10/19/2015, 00.00
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Putin proposes "immunity" for sacred texts: they cannot be judged extremist

by Nina Achmatova
The Kremlin forced to intervene after the protests of the Muslim community for the Russian court verdict that ruled some verses of Koran extremists, banning them. Approval of Orthodox, Muslims and Buddhists, while for Jews it is an "insufficient" initiative.

Moscow (AsiaNews / Agencies) - The Orthodox Church and other traditional religions in Russia (in addition to Christianity are Judaism, Islam and Buddhism) have welcomed the proposal made by President Vladimir Putin in the Duma to amend the law on religious freedom and delete possible accusations of extremism being used against the sacred texts of the four religions.

"It is undoubtedly very important that the status of the tradition is confirmed not only by speeches and

public interventions, but also at a legislative level," Roman Bogdasarov, secretary of the Inter-religious Council of Russia and vice president Moscow Patriarchate's department for relations between the Church and society told Interfax-Religion.

He believes, "the immunity of sacred scriptures of traditional religions at this time is very important in the light of provocations being made by including representatives of public authorities".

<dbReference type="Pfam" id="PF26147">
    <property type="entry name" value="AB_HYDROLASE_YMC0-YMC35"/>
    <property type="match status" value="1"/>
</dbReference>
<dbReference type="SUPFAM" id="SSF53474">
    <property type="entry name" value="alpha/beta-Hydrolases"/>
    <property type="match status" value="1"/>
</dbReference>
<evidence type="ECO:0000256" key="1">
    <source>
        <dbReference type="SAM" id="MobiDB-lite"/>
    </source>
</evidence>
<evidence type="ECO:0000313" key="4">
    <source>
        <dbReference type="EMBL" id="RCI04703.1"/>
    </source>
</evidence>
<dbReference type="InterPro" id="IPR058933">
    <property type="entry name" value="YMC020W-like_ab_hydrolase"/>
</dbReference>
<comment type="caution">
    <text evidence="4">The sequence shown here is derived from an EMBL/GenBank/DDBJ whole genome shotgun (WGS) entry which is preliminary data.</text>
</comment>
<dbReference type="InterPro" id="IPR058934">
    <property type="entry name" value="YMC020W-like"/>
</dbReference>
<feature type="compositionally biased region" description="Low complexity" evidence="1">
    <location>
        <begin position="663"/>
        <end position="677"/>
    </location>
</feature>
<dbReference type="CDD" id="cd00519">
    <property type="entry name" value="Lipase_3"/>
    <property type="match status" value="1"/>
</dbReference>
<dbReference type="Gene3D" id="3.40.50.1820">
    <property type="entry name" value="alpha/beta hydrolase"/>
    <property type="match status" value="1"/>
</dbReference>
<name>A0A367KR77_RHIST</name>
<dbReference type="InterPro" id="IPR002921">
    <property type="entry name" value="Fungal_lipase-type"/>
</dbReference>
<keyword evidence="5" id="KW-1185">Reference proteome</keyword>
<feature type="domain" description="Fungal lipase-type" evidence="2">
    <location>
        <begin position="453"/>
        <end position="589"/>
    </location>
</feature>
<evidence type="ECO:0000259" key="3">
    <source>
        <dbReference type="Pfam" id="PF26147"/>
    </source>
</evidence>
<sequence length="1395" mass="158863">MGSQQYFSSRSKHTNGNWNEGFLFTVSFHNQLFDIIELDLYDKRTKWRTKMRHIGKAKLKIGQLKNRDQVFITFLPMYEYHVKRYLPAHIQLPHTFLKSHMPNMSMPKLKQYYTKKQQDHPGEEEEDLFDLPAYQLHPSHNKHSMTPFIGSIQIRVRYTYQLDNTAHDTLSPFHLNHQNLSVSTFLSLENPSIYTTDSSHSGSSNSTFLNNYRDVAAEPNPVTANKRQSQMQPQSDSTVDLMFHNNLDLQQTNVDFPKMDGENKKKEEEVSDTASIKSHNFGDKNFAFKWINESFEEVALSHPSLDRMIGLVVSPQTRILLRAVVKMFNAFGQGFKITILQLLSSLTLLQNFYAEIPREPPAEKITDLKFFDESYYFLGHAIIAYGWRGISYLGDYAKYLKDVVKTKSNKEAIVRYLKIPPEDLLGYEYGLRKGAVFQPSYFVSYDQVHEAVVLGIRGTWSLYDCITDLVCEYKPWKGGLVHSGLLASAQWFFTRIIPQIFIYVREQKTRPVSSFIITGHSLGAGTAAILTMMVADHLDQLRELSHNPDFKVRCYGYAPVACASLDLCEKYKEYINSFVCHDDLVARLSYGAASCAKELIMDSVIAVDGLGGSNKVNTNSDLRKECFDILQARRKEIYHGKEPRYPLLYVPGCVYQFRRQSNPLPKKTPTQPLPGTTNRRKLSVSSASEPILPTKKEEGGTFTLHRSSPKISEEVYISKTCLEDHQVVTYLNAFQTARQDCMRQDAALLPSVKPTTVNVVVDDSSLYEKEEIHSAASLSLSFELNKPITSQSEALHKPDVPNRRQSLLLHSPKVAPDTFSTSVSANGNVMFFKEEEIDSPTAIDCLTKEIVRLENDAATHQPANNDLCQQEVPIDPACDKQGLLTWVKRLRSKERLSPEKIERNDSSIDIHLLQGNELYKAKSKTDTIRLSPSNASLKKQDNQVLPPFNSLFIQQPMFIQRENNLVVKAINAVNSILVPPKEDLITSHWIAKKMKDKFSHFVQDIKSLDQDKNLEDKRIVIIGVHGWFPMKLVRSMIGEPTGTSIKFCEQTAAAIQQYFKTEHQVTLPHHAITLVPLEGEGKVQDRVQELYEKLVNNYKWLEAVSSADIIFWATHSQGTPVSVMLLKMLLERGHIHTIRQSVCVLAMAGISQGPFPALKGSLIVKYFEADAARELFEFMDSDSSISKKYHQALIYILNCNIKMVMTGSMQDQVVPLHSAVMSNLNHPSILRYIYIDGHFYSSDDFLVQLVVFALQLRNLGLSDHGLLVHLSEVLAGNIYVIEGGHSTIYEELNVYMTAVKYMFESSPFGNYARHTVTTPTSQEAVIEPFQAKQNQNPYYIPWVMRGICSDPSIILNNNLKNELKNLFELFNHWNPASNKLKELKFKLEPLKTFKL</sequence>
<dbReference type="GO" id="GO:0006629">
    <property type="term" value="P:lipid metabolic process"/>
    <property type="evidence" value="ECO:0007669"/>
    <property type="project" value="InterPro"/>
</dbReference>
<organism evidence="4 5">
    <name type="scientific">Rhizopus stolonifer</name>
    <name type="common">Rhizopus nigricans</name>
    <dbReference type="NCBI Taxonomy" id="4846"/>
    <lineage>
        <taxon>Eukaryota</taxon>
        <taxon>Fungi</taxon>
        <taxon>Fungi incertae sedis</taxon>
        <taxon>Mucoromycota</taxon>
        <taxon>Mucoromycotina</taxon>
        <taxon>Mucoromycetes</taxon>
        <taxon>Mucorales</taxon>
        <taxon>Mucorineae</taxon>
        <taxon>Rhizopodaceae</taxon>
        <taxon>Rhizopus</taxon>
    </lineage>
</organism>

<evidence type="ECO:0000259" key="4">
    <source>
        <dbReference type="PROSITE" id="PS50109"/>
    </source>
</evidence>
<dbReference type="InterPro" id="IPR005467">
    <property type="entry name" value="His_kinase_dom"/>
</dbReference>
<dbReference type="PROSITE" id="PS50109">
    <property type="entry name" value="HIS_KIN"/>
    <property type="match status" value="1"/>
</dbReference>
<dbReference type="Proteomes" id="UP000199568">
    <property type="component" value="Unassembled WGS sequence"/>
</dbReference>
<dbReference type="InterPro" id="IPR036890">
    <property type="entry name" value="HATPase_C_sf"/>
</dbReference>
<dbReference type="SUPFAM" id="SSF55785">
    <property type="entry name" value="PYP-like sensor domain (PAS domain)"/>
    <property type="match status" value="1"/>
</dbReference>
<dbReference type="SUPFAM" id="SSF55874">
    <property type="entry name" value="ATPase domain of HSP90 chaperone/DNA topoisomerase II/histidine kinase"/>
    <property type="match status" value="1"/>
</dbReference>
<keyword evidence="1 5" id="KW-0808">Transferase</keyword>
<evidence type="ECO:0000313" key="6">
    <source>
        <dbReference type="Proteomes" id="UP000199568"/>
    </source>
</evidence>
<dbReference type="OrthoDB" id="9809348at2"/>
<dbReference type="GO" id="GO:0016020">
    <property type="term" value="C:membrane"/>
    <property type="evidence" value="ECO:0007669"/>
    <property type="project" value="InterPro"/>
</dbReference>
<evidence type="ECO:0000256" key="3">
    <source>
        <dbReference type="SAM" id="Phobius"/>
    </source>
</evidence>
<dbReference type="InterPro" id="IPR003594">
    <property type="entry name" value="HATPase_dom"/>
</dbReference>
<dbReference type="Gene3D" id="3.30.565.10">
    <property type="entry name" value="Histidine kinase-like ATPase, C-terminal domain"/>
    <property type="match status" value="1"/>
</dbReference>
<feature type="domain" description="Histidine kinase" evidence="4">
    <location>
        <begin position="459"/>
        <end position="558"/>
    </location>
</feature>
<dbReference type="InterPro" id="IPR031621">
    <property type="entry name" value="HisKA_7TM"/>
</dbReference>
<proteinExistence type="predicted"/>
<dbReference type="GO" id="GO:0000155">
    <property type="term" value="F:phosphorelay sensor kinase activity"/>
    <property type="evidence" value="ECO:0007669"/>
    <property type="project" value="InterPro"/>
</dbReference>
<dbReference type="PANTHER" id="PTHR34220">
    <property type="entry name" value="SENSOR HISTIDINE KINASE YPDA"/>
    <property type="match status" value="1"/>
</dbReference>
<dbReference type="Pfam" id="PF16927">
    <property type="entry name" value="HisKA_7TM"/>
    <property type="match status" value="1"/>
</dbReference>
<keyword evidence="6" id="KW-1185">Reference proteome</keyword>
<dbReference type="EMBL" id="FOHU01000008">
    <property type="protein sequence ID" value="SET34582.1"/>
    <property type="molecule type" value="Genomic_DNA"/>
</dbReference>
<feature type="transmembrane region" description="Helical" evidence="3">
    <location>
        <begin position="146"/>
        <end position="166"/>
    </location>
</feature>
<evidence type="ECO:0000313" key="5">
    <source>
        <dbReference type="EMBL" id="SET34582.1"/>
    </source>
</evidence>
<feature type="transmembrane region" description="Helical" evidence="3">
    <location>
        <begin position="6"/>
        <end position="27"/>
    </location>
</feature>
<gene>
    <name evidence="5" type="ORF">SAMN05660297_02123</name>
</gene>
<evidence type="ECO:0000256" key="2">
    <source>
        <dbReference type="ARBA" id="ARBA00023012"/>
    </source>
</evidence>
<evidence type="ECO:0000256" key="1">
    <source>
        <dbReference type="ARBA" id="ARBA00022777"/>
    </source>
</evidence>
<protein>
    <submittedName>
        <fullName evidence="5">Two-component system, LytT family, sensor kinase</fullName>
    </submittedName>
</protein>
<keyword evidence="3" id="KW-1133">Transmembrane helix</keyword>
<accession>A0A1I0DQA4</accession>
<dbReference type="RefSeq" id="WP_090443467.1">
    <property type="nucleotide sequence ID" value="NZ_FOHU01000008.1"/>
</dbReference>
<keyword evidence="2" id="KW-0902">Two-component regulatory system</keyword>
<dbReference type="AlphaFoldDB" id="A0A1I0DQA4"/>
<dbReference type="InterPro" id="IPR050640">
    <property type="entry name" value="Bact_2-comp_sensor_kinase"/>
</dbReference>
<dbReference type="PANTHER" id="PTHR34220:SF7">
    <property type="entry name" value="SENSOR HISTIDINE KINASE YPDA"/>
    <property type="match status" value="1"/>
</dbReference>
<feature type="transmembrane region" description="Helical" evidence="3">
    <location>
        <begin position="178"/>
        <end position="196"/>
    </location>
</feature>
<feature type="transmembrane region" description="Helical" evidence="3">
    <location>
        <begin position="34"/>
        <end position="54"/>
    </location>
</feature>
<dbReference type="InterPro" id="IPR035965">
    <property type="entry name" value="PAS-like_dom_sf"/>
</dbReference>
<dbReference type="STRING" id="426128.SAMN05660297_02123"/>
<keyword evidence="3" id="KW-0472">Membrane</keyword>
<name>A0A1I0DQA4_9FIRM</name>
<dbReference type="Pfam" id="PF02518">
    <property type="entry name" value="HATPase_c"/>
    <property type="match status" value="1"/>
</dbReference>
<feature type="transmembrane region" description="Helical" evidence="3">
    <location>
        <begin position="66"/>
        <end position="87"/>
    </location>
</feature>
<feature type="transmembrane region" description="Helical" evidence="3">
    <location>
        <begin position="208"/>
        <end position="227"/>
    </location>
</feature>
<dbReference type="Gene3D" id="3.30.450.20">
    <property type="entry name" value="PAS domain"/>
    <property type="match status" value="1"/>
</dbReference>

The move comes after the protest by a part of the vast Russian Muslim community over the decision of a court of the city of Yuzhno-Sakhalinsk, the Far East, which had deemed verses of the Koran "extremist", forbidding its distribution.

The loudest criticism was from Ramzan Kadyrov, the controversial leader of Chechnya, the Muslim majority Russian republic. Kadyrov was among the first to welcome Putin’s initiative, speaking of a "historic step" towards the consolidation of the community. Putin, the Chechen leader wrote on Instagram, "showed that the attempts of the West and the fifth column in Russia to cause conflict among peoples and religions are destined to fail."

The Kremlin proposal was also welcomed by the Muslim community, in the words of the Mufti of Russia Ravil Gainutdin, and by Buddhists. The Federation of Jewish Communities of Russia instead spoke of an "insufficient legislative initiative". "This is certainly a step in the fight against recent absurdity," said the spokesman Borukh Gorin, who is also calling for more experts in theology of every religion to act as representatives of different religious communities. Gorin has warned that each religion is founded on more than one sacred text and that so this way you avoid that "if someone wants to they will be able to find extremism in any theological text from the Middle Ages".

The State Duma, the lower branch of the Russian parliament, has already declared that it will support the President’s proposal. "The Bible, the Koran, the Tanakh and the Kanjur, their content and quotes can not be considered extremist material", says the norm made public by the Kremlin.

In Russia a 1990’s provision  states that Christianity, Islam, Judaism and Buddhism are "an inalienable part of the historical heritage" of the country.


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